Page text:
This op-ed by Tess Davis, Senior Policy Analyst at Voices for Utah Children, was originally published at the Deseret News on November 21, 2016.
I am deeply troubled by much of the behavior being reported around the country in the wake of the presidential election, particularly within our schools. Here in Utah, there were reports that Granite School District had begun receiving “reports of students being bullied because of their race, gender or ethnicity on the heels of Donald Trump winning the election.” There is nothing anyone can change at this point about the outcome of the election, but what we can and must change is our behavior. This kind of harassment and bullying is doing harm to vulnerable children, and it diminishes who we are as Utahns and Americans. It has to stop.
At Voices for Utah Children, we believe in the right of each child to learn and grow in a nurturing environment free of harassment, intimidation or fear. Kids and families from all races, ethnic backgrounds, religions and walks of life help make Utah the vibrant and wonderful place it is. Like many of our districts, Granite School District is a microcosm for the growing diversity of our state. Granite’s schools are home to nearly 70,000 racially, culturally and linguistically diverse K-12 students, all of whom help to broaden one another’s social and cultural horizons through their similarities and their differences alike.
I have lived in many places around the world throughout my life, but I have always thought of Utah as “home.” Like all people, we are far from perfect, but I have nearly always found Utahns to be essentially kind and tolerant of others’ differences. (A year ago, for example, while mosques and Muslim community centers were being targeted and vandalized across the United States, community members in Logan came together outside the local Islamic Center with messages of love and support for their Muslim friends and neighbors who worshipped there.)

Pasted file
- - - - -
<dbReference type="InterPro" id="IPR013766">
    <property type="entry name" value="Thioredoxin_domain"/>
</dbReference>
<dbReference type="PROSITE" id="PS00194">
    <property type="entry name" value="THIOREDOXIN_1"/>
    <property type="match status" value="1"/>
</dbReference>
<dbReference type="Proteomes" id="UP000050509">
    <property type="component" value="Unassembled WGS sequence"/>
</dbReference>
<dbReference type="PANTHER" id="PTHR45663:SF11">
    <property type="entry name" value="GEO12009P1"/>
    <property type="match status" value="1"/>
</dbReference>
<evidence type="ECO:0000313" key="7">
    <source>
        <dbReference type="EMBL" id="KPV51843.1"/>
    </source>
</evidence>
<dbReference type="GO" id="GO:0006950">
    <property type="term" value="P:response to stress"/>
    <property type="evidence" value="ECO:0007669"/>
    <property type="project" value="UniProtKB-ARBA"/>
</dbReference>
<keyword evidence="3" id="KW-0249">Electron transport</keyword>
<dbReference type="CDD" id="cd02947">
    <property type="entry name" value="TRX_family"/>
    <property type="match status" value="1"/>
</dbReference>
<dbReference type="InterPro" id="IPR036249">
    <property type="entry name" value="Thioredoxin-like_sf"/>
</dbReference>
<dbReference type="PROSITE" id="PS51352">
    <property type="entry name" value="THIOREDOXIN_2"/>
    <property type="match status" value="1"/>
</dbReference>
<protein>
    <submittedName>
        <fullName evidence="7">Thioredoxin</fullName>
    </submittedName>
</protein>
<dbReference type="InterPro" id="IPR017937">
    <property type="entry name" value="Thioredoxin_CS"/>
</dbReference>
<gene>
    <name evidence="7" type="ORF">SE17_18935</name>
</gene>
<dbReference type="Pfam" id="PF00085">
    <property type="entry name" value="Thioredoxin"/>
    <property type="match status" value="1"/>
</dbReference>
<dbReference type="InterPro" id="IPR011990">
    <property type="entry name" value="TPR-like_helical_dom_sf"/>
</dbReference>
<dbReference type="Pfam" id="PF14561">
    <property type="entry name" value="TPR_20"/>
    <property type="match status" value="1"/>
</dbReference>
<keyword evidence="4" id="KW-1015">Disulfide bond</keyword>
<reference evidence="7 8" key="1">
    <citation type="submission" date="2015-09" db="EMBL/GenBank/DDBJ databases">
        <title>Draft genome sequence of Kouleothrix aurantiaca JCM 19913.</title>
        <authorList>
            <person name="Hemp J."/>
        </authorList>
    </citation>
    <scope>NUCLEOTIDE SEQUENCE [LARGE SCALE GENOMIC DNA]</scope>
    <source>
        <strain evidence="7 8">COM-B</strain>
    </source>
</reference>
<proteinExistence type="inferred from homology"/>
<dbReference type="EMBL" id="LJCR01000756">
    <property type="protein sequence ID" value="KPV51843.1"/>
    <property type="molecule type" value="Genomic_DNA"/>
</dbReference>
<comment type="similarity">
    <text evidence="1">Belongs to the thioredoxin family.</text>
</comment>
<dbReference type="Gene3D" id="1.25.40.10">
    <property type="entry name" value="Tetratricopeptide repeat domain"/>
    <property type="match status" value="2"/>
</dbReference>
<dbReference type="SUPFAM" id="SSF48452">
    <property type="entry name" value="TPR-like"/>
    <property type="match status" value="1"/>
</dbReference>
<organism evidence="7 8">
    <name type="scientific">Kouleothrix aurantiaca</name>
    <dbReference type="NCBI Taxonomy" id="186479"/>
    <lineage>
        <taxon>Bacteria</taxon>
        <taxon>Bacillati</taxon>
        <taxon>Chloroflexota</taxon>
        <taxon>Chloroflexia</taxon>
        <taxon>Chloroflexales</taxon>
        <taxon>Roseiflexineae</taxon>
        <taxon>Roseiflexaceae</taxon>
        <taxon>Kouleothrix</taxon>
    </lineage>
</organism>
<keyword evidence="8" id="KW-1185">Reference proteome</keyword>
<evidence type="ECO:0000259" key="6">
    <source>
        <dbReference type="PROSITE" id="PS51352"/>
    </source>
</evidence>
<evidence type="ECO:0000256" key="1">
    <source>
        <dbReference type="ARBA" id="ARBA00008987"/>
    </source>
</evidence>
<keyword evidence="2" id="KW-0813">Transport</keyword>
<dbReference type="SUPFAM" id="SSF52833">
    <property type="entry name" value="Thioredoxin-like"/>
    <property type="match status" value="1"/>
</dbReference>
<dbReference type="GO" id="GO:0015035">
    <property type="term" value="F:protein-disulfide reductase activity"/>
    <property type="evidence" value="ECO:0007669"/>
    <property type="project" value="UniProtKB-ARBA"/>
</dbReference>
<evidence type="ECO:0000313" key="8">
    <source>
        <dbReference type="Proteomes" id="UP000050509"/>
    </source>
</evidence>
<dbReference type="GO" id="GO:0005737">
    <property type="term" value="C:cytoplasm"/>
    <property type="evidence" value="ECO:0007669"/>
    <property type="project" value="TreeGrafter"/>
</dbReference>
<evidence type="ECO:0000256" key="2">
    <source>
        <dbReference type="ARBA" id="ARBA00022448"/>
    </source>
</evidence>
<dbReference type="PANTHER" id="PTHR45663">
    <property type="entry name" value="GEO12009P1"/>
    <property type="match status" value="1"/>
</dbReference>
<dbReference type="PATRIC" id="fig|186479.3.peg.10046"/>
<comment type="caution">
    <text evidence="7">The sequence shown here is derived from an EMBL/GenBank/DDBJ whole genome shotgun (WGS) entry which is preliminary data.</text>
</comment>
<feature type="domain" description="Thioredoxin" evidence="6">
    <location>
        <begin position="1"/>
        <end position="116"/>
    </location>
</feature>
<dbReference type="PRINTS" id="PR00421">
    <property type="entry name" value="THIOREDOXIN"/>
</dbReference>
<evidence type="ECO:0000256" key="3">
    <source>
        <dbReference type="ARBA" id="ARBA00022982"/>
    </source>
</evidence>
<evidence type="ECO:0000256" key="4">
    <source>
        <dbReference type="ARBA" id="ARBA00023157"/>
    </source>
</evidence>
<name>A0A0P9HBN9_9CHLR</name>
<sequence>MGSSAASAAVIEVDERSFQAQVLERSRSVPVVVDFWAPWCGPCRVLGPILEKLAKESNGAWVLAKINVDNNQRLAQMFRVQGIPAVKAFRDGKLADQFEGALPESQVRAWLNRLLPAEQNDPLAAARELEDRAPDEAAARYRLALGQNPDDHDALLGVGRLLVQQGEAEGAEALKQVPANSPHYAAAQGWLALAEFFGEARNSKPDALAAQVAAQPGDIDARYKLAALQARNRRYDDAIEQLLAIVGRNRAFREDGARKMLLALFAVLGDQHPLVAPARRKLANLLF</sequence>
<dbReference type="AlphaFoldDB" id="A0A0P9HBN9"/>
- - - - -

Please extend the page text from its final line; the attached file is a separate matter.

Forecasts for the next four years are fraught with uncertainty. But today, right now, none of that matters. How we voted is irrelevant. What our children hear people saying on television and social media is irrelevant. What matters right now is what they hear us say. It is critically important that we sit our children down, look them in the face and remind them that every person has value. We have to remind our children, and ourselves, that how we treat others is a reflection of who we are. And who we are is better than this.
For 30 years now, Voices for Utah Children has called on our state, federal and local leaders to put children’s needs first. But the work is not done. The children of 30 years ago now have children of their own. Too many of these children are growing up in poverty, without access to healthcare or quality educational opportunities.
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We look forward to the future of Voices for Utah Children and we hope you will be a part of our next 30 years.
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